Costless Software Abstractions For Parallel Hardware System

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Performing large, intensive or non-trivial computing on array like data structures is one of the most common task in scientific computing, video game development and other fields. This matter of fact is backed up by the large number of tools, languages and libraries to perform such tasks. If we restrict ourselves to C++ based solutions, more than a dozen such libraries exists from BLAS/LAPACK C++ binding to template meta-programming based Blitz++ or Eigen2. If all of these libraries provide good performance or good abstraction, none of them seems to fit the need of so many different user types. Moreover, as parallel system complexity grows, the need to maintain all those components quickly become unwieldy. This talk explores various software design techniques - like Generative Programming, MetaProgramming and Generic Programming - and their application to the implementation of various parallel computing libraries in such a way that: - abstraction and expressiveness are maximized - cost over efficiency is minimized As a conclusion, we'll skim over various applications and see how they can benefit from such tools.

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Costless Software Abstractions For Parallel Hardware System

  1. 1. Costless Software Abstractions For Parallel Hardware System Joel Falcou LRI - INRIA - MetaScale SAS Maison de la Simulation 04/03/2014
  2. 2. Context In Scientific Computing ... there is Scientific Applications are domain driven Users = Developers Users are reluctant to changes there is Computing Computing requires performance ... ... which implies architectures specific tuning ... which requires expertise ... which may or may not be available The Problem People using computers to do science want to do science first. 2 of 34
  3. 3. The Problem – and how we want to solve it The Facts The ”Library to bind them all” doesn’t exist (or we should have it already ) All those users want to take advantage of new architectures Few of them want to actually handle all the dirty work The Ends Provide a ”familiar” interface that let users benefit from parallelism Helps compilers to generate better parallel code Increase sustainability by decreasing amount of code to write The Means Parallel Abstractions: Skeletons Efficient Implementation: DSEL The Holy Glue: Generative Programming 3 of 34
  4. 4. Expressivité Efficient or Expressive – Choose one Matlab SciLab C++ JAVA C, FORTRAN Efficacité 4 of 34
  5. 5. Talk Layout Introduction Abstractions Efficiency Tools Conclusion 5 of 34
  6. 6. Talk Layout Introduction Abstractions Efficiency Tools Conclusion 6 of 34
  7. 7. Spotting abstraction when you see one Processus 3 F2 Processus 1 Processus 2 Processus 4 Processus 6 Processus 7 F1 Distrib. F2 Collect. F3 Processus 5 F2 7 of 34
  8. 8. Spotting abstraction when you see one Pipeline Farm Processus 3 F2 Processus 1 Processus 2 Processus 4 Processus 6 Processus 7 F1 Distrib. F2 Collect. F3 Processus 5 F2 7 of 34
  9. 9. Parallel Skeletons in a nutshell Basic Principles [COLE 89] There are patterns in parallel applications Those patterns can be generalized in Skeletons Applications are assembled as combination of such patterns 8 of 34
  10. 10. Parallel Skeletons in a nutshell Basic Principles [COLE 89] There are patterns in parallel applications Those patterns can be generalized in Skeletons Applications are assembled as combination of such patterns Functionnal point of view Skeletons are Higher-Order Functions Skeletons support a compositionnal semantic Applications become composition of state-less functions 8 of 34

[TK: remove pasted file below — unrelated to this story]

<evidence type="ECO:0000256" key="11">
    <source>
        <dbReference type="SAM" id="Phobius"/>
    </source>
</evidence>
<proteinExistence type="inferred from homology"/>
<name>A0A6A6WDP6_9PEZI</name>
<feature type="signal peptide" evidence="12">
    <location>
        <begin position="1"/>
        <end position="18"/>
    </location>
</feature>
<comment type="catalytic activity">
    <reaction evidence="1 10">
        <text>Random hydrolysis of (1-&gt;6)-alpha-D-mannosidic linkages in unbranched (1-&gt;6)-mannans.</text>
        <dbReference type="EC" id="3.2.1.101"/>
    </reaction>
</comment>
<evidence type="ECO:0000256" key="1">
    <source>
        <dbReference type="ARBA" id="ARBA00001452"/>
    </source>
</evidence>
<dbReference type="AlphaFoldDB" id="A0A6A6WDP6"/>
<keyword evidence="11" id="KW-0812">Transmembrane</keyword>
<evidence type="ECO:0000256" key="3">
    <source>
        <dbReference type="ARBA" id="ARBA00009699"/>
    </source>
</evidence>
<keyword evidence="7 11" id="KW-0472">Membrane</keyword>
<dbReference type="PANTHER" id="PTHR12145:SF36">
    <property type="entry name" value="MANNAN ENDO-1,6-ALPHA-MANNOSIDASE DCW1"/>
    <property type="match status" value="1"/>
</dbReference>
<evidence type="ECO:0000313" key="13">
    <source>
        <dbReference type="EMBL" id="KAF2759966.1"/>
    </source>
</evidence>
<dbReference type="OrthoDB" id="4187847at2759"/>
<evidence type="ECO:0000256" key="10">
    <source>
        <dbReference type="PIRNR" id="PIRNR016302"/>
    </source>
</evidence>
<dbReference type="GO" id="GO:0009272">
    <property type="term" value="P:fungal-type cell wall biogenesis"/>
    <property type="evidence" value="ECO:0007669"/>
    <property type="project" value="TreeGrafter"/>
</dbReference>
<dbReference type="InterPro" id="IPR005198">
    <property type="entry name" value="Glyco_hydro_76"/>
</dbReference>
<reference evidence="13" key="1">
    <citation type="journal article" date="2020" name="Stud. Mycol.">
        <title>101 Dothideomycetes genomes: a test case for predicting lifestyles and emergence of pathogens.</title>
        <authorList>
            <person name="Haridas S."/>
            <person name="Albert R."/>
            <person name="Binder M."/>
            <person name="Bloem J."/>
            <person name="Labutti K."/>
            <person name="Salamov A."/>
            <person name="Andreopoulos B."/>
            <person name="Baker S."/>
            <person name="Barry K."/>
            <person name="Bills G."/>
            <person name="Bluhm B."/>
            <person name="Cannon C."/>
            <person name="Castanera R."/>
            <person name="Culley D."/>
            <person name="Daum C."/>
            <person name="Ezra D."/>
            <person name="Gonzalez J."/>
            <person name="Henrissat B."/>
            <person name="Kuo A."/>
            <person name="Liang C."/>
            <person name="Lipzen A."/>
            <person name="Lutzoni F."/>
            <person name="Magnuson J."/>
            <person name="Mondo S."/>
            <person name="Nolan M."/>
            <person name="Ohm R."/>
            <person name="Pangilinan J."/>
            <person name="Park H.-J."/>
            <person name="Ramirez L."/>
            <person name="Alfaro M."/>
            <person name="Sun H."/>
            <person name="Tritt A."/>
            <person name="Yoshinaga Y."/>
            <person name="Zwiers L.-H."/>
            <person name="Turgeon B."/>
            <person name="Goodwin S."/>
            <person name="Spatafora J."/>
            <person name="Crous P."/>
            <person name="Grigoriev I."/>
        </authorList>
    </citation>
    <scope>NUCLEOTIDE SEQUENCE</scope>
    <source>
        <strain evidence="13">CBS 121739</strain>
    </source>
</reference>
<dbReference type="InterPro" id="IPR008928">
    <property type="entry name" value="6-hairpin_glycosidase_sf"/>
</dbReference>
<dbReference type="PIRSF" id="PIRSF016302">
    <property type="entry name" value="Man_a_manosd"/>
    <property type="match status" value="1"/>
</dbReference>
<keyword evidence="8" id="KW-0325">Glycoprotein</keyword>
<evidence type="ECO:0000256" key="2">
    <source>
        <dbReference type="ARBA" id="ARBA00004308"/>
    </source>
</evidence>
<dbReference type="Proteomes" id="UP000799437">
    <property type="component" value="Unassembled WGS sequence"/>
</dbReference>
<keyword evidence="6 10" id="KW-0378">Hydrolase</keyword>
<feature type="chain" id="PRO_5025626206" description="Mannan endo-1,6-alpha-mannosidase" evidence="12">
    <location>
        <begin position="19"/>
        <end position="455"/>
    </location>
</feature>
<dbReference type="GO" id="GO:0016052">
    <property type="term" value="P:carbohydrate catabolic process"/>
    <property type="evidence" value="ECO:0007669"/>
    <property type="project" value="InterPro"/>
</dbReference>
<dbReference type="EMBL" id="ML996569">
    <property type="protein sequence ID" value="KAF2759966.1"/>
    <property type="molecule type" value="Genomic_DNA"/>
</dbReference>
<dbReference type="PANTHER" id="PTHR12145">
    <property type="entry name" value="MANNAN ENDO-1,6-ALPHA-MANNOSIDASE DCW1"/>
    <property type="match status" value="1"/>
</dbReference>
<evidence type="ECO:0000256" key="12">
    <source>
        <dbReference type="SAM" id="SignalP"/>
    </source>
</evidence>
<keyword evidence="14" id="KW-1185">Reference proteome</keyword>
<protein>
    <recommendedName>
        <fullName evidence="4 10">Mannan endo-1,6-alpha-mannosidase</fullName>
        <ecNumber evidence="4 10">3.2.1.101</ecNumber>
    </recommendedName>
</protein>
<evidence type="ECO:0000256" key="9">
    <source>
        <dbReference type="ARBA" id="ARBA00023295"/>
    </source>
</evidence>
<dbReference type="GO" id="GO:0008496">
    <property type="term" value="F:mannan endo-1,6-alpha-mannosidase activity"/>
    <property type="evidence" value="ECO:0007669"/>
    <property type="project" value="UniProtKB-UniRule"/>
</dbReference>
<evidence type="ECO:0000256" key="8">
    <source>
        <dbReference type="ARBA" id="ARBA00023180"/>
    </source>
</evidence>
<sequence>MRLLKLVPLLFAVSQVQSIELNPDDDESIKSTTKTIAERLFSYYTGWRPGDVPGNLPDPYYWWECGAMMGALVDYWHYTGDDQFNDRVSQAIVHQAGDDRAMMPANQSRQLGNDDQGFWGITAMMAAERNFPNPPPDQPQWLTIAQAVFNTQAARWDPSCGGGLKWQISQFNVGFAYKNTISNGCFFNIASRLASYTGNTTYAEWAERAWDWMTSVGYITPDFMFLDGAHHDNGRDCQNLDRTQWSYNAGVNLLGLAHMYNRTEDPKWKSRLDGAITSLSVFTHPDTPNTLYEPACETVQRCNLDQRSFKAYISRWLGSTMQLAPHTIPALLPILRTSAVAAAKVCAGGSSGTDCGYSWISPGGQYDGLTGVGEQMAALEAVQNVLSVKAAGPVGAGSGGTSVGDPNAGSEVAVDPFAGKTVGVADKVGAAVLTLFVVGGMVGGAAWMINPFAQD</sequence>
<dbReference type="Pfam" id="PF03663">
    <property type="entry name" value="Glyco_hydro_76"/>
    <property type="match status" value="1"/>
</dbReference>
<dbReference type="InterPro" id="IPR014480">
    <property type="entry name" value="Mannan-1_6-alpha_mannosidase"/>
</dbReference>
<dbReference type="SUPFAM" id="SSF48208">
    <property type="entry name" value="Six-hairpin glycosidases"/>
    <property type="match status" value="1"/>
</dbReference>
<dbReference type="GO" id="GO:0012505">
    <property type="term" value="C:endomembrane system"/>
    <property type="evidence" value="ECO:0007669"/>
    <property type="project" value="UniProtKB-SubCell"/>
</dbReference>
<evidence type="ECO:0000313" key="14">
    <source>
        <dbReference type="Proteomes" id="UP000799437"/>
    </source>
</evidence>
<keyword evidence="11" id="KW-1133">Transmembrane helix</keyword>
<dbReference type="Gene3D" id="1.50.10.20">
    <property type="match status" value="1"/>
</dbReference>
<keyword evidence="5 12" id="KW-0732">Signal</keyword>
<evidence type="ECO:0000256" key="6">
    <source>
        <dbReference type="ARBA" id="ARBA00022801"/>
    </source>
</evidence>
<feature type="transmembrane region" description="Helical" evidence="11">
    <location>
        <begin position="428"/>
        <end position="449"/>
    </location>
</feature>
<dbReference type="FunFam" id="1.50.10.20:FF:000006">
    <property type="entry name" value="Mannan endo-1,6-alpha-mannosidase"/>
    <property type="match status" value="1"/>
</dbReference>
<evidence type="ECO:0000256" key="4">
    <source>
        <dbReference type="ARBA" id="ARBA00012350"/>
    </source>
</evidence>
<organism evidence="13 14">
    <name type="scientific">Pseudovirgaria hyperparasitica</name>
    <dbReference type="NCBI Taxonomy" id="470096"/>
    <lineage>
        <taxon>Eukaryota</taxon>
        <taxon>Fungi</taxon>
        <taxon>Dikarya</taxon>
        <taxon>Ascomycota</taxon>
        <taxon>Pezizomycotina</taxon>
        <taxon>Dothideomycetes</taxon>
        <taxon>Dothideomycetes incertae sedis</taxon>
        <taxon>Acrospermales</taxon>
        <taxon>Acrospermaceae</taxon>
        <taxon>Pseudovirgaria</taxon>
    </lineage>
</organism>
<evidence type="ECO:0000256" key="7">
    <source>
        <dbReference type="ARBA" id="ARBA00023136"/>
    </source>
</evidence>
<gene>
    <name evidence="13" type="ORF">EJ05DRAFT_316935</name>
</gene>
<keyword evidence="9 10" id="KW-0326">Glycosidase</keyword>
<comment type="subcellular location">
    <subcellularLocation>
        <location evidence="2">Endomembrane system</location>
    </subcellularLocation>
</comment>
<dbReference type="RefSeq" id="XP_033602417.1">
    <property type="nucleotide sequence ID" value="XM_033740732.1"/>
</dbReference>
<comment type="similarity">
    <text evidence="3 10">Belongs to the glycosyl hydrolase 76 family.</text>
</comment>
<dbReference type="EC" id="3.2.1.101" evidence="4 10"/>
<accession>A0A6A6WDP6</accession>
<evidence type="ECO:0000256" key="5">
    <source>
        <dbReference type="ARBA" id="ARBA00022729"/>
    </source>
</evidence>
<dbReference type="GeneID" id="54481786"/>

11. 11. Classic Parallel Skeletons Data Parallel Skeletons map: Apply a n-ary function in SIMD mode over subset of data fold: Perform n-ary reduction over subset of data scan: Perform n-ary prefix reduction over subset of data 9 of 34
  12. 12. Classic Parallel Skeletons Data Parallel Skeletons map: Apply a n-ary function in SIMD mode over subset of data fold: Perform n-ary reduction over subset of data scan: Perform n-ary prefix reduction over subset of data Task Parallel Skeletons par: Independant task execution pipe: Task dependency over time farm: Load-balancing 9 of 34
  13. 13. Why using Parallel Skeletons Software Abstraction Write without bothering with parallel details Code is scalable and easy to maintain Debuggable, Provable, Certifiable 10 of 34
  14. 14. Why using Parallel Skeletons Software Abstraction Write without bothering with parallel details Code is scalable and easy to maintain Debuggable, Provable, Certifiable Hardware Abstraction Semantic is set, implementation is free Composability ⇒ Hierarchical architecture 10 of 34
  15. 15. Talk Layout Introduction Abstractions Efficiency Tools Conclusion 11 of 34
  16. 16. Generative Programming Domain Specific Application Description Generative Component Translator Parametric Sub-components 12 of 34 Concrete Application
  17. 17. Generative Programming as a Tool Available techniques Dedicated compilers External pre-processing tools Languages supporting meta-programming 13 of 34
  18. 18. Generative Programming as a Tool Available techniques Dedicated compilers External pre-processing tools Languages supporting meta-programming 13 of 34
  19. 19. Generative Programming as a Tool Available techniques Dedicated compilers External pre-processing tools Languages supporting meta-programming Definition of Meta-programming Meta-programming is the writing of computer programs that analyse, transform and generate other programs (or themselves) as their data. 13 of 34
  20. 20. From Generative to Meta-programming Meta-programmable languages template Haskell metaOcaml C++ 14 of 34
  21. 21. From Generative to Meta-programming Meta-programmable languages template Haskell metaOcaml C++ 14 of 34
  22. 22. From Generative to Meta-programming Meta-programmable languages template Haskell metaOcaml C++ C++ meta-programming Relies on the C++ template sub-language Handles types and integral constants at compile-time Proved to be Turing-complete 14 of 34
  23. 23. Domain Specific Embedded Languages What’s an DSEL ? DSL = Domain Specific Language Declarative language, easy-to-use, fitting the domain DSEL = DSL within a general purpose language EDSL in C++ Relies on operator overload abuse (Expression Templates) Carry semantic information around code fragment Generic implementation become self-aware of optimizations Exploiting static AST At the expression level: code generation At the function level: inter-procedural optimization 15 of 34
  24. 24. Expression Templates = matrix x(h,w),a(h,w),b(h,w); x = cos(a) + (b*a); + x expr<assign ,expr<matrix&> ,expr<plus , expr<cos ,expr<matrix&> > , expr<multiplies ,expr<matrix&> ,expr<matrix&> > >(x,a,b); Arbitrary Transforms applied on the meta-AST 16 of 34 * cos a b #pragma omp parallel for for(int j=0;j<h;++j) { for(int i=0;i<w;++i) { x(j,i) = cos(a(j,i)) + ( b(j,i) * a(j,i) ); } } a